By Regan Corum and Sarah Estelle, Hope College
Environmentalists and economists agree: Sustainability of natural resources is an important, timely issue. It’s worth our best efforts now to conserve and wisely utilize society’s scarce resources.
This Labor Day, Hope College’s Markets & Morality program is hosting a virtual event on stewardship, environmental health, and markets featuring economist Dr. P.J. Hill. Hill is a senior fellow at the Property and Environment Research Center in Bozeman, Montana, and professor emeritus of Wheaton College.
His lecture “Stewardship for Everyone: An Economist’s Proposal for Environmental Health” will consider effective strategies for reaching our environmental goals. In the process, Hill will draw on three distinct but complementary perspectives – conservation, Christian thought, and economics.
Economics is, at its core, a science of resource allocation. The economist’s toolkit is designed to consider competing uses of society’s limited resources. Basic economic principles, therefore, readily apply to issues of environmental degradation in ways that account for the full cost of natural and environmental resources.
Hill is likely to discuss the relative strengths and weakness of private initiative, market mechanisms, and government regulation, both in theory and as born out in practice. Environmental economists have had notable success in facilitating resource conservation with practices and institutional structures that are “incentive compatible.”
Put simply, people have greater incentives to conserve what they have a stake in. These stakes should be protected by a rule of law characterized by broadly held and legally enforceable property rights.
Recent examples of the success of property rights can be found in emissions trading, riparian water rights, fishing and aquaculture, and megafauna conservation.
What is especially promising about the economic way of thinking as applied to the environment is that it only complements stewardship efforts motivated by otherwise sincerely held environmental concern. By focusing on and implementing effective strategies for resource conservation and environmental sustainability, economists provide a practical toolset of value to environmentalists of all stripes.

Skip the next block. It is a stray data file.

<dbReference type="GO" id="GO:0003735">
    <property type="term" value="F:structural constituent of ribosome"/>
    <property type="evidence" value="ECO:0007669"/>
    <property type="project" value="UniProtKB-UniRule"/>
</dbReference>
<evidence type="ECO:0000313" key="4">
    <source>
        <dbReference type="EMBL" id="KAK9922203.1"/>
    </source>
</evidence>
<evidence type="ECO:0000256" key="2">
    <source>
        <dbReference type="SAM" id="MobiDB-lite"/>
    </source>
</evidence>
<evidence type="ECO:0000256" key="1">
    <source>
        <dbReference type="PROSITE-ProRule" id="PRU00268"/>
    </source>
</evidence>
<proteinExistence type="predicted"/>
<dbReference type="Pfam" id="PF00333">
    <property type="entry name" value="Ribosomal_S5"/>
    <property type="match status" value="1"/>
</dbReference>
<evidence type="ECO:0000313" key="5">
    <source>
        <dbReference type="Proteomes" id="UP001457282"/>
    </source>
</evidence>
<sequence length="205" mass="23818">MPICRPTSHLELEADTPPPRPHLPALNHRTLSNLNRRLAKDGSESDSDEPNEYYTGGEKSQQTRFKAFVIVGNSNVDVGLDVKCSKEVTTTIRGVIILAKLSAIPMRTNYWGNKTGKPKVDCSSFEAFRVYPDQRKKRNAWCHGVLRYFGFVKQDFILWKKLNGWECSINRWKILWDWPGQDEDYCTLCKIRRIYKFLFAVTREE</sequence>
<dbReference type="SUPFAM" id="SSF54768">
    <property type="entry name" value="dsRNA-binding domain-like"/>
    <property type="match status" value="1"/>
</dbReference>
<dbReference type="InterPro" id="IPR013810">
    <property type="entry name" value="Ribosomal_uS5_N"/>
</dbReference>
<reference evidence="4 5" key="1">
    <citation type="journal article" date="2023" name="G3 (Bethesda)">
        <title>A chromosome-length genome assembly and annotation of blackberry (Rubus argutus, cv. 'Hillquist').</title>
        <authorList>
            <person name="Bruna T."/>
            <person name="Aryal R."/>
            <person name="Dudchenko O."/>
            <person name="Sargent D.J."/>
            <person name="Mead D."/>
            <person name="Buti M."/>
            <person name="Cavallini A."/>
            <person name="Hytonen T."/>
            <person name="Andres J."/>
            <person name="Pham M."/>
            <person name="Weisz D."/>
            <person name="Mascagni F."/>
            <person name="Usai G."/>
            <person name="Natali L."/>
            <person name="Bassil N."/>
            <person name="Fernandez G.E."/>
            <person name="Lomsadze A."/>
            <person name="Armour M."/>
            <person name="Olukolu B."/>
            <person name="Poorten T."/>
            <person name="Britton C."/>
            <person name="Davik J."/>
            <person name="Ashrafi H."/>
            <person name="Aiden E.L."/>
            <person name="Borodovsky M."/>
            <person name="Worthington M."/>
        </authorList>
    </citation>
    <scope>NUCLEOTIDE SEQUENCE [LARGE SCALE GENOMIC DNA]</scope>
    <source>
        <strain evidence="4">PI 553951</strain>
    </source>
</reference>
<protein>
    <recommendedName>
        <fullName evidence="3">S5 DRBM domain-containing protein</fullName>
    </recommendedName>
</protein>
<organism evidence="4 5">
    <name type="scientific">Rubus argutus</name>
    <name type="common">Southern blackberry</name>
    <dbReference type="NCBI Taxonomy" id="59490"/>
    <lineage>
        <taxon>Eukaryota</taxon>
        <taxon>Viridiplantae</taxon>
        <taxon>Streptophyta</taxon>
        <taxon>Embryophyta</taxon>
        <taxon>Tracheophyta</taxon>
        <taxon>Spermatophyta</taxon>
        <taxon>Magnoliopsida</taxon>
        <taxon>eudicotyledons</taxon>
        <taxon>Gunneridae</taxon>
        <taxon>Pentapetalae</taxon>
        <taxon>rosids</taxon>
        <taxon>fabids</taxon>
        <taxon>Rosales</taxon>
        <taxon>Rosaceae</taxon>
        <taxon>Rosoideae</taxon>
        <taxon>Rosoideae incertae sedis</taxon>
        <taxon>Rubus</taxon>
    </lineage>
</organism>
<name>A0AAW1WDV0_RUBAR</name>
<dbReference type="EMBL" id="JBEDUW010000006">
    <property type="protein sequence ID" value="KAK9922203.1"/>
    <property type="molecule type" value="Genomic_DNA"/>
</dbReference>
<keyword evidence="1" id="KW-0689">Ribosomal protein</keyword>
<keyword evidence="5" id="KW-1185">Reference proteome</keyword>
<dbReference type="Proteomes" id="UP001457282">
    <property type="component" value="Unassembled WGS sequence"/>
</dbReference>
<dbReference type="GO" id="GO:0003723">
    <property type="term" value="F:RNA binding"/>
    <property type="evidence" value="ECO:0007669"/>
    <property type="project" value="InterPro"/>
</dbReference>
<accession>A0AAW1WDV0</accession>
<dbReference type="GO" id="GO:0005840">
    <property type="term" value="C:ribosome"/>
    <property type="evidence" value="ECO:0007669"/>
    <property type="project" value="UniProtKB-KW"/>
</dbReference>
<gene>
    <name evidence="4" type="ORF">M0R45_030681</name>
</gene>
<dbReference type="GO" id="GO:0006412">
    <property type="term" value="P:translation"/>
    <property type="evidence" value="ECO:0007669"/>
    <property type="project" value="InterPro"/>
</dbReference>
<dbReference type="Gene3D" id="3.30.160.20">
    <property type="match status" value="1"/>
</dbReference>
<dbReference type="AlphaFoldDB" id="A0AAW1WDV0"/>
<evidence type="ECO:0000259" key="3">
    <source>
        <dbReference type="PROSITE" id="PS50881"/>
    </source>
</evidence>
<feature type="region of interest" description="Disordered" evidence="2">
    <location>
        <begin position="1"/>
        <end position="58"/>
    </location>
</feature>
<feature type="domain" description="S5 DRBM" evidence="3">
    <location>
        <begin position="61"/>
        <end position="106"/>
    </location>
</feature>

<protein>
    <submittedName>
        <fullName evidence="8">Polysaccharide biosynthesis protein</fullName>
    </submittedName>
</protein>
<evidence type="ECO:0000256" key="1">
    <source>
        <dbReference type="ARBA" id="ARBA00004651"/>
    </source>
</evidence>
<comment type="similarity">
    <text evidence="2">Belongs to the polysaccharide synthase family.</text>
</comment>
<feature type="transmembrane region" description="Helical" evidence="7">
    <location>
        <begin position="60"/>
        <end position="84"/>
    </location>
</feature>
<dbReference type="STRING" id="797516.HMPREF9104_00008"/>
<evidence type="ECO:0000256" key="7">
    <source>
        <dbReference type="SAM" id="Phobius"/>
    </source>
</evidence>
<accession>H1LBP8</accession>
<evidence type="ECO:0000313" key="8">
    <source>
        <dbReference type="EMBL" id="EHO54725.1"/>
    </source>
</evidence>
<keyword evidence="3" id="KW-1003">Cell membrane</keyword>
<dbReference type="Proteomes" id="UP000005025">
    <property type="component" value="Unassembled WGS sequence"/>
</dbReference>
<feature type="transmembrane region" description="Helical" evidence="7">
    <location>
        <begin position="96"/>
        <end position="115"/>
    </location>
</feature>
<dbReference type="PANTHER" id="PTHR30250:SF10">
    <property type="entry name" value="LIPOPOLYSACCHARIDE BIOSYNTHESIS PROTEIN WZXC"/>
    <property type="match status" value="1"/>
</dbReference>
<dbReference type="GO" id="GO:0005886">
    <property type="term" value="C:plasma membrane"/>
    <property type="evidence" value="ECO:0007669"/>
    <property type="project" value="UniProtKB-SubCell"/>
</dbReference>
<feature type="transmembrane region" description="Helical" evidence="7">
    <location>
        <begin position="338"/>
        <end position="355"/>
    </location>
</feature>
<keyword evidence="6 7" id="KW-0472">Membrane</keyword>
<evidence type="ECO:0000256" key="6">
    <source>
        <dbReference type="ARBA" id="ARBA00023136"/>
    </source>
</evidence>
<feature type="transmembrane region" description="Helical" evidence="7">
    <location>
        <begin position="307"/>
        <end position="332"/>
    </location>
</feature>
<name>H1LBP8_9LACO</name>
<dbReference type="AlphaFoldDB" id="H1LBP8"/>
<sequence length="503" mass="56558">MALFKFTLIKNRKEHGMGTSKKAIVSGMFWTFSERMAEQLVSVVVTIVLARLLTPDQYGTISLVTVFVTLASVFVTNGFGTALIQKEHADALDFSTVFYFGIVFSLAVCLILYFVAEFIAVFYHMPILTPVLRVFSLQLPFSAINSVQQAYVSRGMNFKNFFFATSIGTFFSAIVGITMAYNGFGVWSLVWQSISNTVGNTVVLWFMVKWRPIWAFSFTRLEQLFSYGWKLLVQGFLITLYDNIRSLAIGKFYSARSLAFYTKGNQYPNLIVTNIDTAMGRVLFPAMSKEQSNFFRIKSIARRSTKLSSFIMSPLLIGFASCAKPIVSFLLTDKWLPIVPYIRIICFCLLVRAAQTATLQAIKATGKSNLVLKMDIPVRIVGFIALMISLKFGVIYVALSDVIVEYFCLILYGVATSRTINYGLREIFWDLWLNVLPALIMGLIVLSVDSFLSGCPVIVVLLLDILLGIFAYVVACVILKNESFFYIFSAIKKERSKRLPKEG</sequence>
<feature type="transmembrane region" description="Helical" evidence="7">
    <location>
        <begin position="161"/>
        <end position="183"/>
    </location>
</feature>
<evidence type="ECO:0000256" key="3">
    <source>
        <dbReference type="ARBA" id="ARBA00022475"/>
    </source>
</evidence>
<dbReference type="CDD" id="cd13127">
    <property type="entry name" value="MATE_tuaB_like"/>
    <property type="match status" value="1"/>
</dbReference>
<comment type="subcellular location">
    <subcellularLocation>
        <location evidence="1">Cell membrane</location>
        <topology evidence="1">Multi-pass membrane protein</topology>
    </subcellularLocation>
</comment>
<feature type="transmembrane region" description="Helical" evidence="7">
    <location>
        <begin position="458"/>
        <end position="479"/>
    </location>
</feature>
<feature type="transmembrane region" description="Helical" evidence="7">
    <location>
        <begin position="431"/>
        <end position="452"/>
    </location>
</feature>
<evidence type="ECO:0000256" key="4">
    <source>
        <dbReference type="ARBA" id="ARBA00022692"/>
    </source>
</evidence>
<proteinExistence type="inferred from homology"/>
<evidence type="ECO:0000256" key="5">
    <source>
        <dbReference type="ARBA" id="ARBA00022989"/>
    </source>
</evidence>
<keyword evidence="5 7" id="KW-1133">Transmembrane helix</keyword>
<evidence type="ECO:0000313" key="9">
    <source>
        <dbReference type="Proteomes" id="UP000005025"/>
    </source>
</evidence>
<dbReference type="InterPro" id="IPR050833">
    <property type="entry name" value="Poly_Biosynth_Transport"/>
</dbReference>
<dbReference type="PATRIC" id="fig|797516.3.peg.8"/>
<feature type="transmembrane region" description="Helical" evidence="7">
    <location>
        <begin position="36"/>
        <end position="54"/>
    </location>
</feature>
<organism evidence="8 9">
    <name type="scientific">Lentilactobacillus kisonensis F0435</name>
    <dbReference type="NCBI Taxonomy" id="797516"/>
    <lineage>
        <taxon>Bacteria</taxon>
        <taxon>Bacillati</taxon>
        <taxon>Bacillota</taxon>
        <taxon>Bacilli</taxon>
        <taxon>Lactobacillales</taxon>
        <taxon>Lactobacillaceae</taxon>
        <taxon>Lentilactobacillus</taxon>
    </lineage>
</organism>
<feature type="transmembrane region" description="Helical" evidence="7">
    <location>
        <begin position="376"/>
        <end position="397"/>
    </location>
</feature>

Community members from Holland and beyond are invited to the online event, cosponsored by Hope’s Department of Economics and Business, Hope College Green Team, and the Acton Institute. Hill’s lecture will begin at 7 p.m. on Monday, Sept. 7 and will be followed by time for audience questions.
For more information on this public lecture event as well as a link to register for free online access, visit the Hope College’s calendar at https://calendar.hope.edu/event/stewardship_for_everyone_with_dr_pj_hill or email
Regan Corum is a junior business and economics major at Hope College where she is a member of Markets & Morality. She attended the selective PERC Student Summit in 2020. Sarah Estelle is the director of Markets & Morality and associate professor of economics at Hope College.
This Week’s Sustainability Framework Theme
Economic Development: Businesses and the local consumers are driving engines that generate capital for growth and development. We want to be a location of choice for new business and industry.
ABOUT THIS SERIES
Living Sustainably is a collection of community voices sharing updates about local sustainability initiatives. It is presented by the Holland-Hope College Sustainability Institute, a joint project of Hope College, the City of Holland and Holland Board of Public Works. Go to www.hope.edu/sustainability-institute for more information.